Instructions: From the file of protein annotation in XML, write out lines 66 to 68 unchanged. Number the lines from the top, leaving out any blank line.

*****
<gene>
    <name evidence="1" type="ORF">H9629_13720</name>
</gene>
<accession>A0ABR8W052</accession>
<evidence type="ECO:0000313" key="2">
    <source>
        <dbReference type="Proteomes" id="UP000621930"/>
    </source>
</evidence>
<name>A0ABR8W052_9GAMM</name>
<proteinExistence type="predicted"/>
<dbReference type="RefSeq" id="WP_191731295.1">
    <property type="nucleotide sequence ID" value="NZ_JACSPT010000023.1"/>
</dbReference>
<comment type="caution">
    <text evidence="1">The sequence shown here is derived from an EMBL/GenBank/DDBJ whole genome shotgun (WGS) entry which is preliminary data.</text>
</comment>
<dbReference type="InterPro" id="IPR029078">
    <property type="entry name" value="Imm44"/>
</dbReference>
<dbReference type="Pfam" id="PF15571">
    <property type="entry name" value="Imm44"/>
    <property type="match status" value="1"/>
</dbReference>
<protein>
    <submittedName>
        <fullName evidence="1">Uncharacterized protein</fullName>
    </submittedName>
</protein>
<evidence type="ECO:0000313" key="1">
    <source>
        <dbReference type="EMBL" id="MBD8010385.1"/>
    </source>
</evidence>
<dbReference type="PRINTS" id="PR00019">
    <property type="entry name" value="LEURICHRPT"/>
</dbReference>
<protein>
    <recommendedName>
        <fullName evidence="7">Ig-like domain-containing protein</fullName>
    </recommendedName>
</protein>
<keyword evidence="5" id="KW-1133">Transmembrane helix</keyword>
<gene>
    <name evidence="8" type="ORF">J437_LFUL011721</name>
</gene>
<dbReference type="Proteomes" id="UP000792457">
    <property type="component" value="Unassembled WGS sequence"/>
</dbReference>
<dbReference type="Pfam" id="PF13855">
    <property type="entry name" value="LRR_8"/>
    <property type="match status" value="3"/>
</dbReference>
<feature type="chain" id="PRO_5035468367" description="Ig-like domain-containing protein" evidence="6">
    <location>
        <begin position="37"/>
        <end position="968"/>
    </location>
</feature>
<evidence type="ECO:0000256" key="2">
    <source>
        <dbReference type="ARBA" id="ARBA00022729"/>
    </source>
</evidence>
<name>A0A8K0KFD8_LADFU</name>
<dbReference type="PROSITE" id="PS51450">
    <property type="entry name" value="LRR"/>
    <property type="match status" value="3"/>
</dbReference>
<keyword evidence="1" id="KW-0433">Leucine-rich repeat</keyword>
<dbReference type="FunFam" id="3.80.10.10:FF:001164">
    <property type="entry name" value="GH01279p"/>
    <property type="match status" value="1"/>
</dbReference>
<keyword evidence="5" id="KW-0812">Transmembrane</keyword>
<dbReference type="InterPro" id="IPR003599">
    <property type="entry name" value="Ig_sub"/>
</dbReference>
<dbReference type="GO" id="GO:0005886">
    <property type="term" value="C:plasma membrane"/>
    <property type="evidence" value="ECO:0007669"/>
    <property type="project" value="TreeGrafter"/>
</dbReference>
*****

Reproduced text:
<dbReference type="PROSITE" id="PS51450">
    <property type="entry name" value="LRR"/>
    <property type="match status" value="3"/>